When considering whether to franchise your business, one of the initial questions, is could a franchise of your business be offered to people already in your industry who are looking for a better system? This is a tough question to answer in most cases because each existing business has a unique set of circumstances, variables, personality traits and other elements that can drastically affect the way your franchise system will be owned and operated.
I have worked with a number of franchise systems that have great models for conversion franchising. The Weave Shop is an African American hair care business that has opened 16 locations over the course of the last 18 months. The concept is fresh, new and cutting edge. This is a good example of a business system that could work for an existing salon in converting their business to a franchise. Also included would be the Restoration 1 franchise model - here, the franchise model basically consists of a marketing system used to generate leads for the restoration business. In some cases, existing restoration businesses make ideal candidates as Restoration 1 franchise partners. There are many more examples of franchise models that also could fit into the conversion franchise model.
To begin, what is a conversion franchise opportunity? It is quite simply when an existing, operating business converts it's operating system and trade name to that of a franchise system. The brand, operating procedures and business model converts to what is in compliance with the accepted franchise relationship. The benefits to this franchise model are that the operator shouldn't need much training and support because they already get the business model. There also will be less of a "ramp up" time because the business is already generating cash flow in most cases. The downside to this model is that the operator is in most cases already "set in their ways" meaning that it can be difficult to change the way they think and operate. It also can be difficult to convince a conversion franchisee to pay an upfront fee and "buy in" to a franchise system when they are already operating the business you are selling to them.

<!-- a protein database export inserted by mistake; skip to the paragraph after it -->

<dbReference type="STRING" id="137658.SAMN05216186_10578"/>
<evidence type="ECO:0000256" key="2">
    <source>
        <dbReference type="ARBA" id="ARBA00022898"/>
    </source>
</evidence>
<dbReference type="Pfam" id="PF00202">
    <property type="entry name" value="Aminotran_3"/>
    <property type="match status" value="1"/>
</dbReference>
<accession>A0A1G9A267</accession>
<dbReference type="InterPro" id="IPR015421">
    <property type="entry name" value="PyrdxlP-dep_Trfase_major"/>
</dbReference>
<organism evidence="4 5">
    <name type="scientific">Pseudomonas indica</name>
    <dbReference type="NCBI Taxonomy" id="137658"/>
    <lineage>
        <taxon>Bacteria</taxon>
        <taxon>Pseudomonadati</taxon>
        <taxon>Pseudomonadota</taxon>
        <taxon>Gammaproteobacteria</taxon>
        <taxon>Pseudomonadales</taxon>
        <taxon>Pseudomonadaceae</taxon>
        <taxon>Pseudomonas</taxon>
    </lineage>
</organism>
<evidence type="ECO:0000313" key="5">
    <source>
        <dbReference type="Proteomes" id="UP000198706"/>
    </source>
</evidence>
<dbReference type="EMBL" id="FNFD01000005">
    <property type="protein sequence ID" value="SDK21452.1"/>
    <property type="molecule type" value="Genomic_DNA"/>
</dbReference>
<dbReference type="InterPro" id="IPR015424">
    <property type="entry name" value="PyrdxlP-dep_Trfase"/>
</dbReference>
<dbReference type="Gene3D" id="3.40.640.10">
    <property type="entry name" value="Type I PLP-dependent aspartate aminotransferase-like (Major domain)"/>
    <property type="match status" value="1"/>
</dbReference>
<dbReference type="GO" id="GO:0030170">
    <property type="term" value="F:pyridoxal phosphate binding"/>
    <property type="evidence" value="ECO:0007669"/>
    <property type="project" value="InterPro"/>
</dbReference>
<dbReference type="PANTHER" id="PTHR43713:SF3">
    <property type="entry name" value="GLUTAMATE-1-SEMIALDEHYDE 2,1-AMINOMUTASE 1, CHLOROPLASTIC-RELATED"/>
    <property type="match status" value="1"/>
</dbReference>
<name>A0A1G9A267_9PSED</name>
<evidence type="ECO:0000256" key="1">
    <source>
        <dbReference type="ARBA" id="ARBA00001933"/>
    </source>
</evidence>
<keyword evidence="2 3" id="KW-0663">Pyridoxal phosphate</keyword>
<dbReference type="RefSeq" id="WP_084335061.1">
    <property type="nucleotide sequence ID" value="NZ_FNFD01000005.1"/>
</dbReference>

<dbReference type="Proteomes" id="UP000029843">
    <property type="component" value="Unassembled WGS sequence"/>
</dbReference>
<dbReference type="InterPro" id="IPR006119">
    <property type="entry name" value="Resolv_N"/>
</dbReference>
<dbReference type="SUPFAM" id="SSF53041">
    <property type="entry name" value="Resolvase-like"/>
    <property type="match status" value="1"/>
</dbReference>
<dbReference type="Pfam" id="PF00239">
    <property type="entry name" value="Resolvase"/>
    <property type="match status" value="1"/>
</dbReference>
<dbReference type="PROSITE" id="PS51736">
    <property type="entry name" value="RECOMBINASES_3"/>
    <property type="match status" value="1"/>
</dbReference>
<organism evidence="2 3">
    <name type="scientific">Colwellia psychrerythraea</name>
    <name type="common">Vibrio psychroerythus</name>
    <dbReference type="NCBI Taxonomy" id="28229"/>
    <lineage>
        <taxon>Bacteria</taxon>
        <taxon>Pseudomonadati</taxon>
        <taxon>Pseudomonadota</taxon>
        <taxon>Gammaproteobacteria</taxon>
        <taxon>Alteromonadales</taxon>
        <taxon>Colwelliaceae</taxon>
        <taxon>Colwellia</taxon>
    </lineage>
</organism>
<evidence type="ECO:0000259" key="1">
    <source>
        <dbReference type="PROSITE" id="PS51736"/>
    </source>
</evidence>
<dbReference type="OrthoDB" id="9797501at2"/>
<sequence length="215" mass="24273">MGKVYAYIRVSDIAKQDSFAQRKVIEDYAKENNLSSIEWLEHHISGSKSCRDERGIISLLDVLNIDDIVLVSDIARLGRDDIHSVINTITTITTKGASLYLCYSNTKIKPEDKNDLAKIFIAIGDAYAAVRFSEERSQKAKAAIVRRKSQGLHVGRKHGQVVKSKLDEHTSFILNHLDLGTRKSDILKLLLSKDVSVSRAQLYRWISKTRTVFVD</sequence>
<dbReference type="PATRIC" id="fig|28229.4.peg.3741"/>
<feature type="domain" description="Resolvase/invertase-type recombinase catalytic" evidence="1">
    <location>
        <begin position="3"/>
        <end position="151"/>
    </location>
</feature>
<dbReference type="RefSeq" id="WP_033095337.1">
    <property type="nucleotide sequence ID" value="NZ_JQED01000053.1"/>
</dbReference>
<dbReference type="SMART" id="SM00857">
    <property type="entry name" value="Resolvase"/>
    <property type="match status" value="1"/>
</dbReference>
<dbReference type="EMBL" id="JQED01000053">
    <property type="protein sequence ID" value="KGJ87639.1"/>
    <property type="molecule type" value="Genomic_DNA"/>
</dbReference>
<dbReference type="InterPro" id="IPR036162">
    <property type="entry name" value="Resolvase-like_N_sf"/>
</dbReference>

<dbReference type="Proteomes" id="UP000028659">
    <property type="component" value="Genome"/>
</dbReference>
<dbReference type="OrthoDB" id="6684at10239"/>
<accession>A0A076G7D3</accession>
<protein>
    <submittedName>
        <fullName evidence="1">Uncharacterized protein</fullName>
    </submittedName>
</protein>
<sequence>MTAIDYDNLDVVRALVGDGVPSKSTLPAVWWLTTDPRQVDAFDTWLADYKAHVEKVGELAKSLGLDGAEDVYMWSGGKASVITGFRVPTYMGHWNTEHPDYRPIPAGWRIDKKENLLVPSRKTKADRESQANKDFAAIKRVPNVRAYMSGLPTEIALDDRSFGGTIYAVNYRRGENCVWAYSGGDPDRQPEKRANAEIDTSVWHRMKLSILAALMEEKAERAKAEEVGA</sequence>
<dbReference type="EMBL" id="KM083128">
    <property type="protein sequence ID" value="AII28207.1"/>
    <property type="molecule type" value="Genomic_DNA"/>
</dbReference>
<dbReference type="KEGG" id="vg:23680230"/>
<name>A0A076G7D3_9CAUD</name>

In my experience, conversion franchises are not the typical franchise transaction. Over the past two years, I have been part of over 150 different franchise transactions and only two of them would be considered conversion franchises. That doesn't mean that it isn't a valid franchise strategy, after all, Ace Hardware has used the concept of conversion franchises for years with great success. My advice, don't plan on the conversion franchise, but also don't rule it out as a potential partner opportunity. As they say in marriage though, "don't plan on your partner to change just because you married them".
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